For its interventions mrasures, Kilifi MOH is increasing access to safe and affordable drinking water, improved sanitation facilities and hygiene practices, strengthening capacity of community health promoters, creating awareness on hand washing and proper use of toilets apart from installing a water treatment plant at Mtondia.

County Executive Committee Member health and sanitation (CECM) Peter Mwarogo said post mortality was highly contributed by poor sanitation and hygiene in communities.

“Environmental factors, stool disposal practices in the household, dirt floor and thatch roof materials of household unit are risk factors for diarrhea disease, many a times mothers are sensitized about sanitation and hygiene while in hospitals but unfortunately after discharge still their kids get re-infections.”

He said that areas such as Ganze and Bamba were often hit by drought and long suffered from food shortages and poverty leading to severe malnutrition in children.

“The areas has faced various health-related issues including a shortage of health  facilities and healthcare workers, limited access to safe and clean water and high maternal mortality rate.”

Approximately 18 cases of diarrhea were recorded in Magarini sub-county during the heavy rains this year.

The CECM urged communities to shun from cultures and traditions that destroyed their physical health and instead change them of life to the positive.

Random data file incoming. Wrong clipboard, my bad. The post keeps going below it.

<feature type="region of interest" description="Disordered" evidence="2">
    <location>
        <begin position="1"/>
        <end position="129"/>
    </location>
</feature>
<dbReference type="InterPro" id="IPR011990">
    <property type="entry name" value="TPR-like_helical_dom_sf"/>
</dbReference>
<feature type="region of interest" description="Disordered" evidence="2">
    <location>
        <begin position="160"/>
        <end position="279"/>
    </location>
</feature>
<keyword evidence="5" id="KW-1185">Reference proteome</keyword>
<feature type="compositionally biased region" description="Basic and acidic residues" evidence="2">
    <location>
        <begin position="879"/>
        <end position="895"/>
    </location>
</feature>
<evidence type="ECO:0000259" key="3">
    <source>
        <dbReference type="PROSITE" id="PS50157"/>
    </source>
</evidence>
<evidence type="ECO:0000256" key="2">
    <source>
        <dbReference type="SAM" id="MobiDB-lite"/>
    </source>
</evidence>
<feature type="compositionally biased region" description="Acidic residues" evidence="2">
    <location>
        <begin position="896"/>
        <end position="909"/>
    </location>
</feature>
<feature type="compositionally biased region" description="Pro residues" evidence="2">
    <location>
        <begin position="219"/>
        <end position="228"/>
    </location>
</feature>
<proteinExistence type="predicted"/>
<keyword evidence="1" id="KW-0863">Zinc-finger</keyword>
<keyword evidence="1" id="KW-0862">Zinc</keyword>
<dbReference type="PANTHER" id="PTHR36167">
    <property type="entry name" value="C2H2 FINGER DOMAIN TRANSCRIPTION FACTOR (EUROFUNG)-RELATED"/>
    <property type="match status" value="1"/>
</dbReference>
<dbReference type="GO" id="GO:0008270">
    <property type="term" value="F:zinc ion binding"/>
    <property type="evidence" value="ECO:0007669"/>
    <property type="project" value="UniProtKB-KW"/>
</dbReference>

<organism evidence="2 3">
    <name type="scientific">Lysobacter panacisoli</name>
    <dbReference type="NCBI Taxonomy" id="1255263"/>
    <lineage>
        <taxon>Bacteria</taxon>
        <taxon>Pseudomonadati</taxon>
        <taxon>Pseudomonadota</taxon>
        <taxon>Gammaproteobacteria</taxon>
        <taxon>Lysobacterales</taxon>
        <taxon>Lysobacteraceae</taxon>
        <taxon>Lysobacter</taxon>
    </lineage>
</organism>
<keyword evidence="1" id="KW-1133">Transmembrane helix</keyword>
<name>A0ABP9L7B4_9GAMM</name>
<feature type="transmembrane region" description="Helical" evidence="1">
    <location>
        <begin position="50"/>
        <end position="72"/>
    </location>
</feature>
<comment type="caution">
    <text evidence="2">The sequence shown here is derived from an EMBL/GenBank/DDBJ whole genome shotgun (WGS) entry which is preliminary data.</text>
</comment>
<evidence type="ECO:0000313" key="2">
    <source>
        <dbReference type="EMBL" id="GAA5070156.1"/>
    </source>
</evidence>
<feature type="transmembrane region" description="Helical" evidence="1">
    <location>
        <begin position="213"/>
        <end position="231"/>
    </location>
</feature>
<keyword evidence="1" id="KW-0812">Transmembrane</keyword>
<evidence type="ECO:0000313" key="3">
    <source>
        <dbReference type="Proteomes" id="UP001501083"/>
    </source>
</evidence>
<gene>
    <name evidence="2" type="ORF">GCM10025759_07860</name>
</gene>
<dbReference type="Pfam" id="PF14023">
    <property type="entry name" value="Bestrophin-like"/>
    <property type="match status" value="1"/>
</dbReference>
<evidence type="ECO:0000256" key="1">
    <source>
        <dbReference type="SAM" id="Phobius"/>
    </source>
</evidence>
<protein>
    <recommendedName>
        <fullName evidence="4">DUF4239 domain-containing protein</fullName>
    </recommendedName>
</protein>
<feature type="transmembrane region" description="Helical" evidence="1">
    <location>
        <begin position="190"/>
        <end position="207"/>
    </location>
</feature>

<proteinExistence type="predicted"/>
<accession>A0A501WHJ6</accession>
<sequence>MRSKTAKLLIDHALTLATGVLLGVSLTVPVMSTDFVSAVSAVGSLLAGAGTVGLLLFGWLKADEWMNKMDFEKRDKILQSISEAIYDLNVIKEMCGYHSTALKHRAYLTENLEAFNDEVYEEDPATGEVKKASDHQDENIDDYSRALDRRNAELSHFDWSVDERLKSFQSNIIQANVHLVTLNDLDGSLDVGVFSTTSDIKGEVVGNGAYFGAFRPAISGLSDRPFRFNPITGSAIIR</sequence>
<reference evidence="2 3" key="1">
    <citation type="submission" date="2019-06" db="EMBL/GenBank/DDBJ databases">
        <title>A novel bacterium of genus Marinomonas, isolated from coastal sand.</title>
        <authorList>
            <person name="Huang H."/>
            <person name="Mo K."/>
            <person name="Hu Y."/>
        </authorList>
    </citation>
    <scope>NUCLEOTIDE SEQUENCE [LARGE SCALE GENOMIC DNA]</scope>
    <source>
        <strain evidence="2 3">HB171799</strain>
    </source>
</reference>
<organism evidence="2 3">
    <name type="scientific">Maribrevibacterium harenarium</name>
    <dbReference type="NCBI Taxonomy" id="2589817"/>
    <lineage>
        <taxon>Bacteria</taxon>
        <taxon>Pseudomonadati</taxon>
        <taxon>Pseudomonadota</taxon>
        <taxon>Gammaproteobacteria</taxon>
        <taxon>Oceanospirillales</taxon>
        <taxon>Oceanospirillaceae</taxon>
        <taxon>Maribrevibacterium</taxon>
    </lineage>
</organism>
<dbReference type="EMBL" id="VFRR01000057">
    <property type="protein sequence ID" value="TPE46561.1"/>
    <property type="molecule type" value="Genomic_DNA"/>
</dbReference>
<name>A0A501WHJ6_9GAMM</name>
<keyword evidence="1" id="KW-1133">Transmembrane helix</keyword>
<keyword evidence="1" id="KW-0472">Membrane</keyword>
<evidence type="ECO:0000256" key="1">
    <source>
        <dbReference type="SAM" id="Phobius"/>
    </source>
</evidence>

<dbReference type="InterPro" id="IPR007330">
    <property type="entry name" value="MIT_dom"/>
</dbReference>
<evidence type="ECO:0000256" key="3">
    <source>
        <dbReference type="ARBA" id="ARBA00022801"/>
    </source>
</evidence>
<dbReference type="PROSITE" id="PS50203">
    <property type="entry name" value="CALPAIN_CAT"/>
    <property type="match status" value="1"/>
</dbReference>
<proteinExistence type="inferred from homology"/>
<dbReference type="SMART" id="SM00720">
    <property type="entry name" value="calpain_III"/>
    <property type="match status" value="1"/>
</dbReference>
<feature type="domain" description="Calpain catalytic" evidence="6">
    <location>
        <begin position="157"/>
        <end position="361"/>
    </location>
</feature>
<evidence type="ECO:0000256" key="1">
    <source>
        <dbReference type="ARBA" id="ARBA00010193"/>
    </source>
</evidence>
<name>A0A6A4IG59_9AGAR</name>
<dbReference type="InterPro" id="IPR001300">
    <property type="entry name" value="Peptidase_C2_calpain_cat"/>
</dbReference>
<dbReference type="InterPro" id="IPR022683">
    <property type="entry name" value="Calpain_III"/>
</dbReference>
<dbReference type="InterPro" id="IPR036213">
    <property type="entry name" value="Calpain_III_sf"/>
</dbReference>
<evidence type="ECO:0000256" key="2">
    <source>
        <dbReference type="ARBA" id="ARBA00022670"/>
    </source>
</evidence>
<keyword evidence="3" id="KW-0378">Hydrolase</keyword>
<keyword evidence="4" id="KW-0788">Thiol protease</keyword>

“Communities should embrace the sanitation and hygiene education given to them by our community health promoters, Kilifi county has over 4 thousand trained CHPs who are creating awareness on matters sanitation and hygiene.”

According to the Kilifi County Integrated SMART survey of 2023 children aged 6-59 months presented symptoms of different diseases because of lack of proper care from medical personnel in the county.

The survey’s outcomes reveal that 53.6% of children had experienced illness, with a substantial 86.4% of them having sought medical attention in health facilities.

Among the caregivers, the majority turned to public clinics (64.5%) as their primary choice for seeking such healthcare services followed by private clinics (23.1%).

The leading incidents of illnesses was ARI/cough at 28.7% followed by fever chills/malaria at 10.9% and watery diarrhea (three watery stools) stood at 9.3% of which 83.9% and 80.6% of those cases received therapeutic zinc and ORS respectively.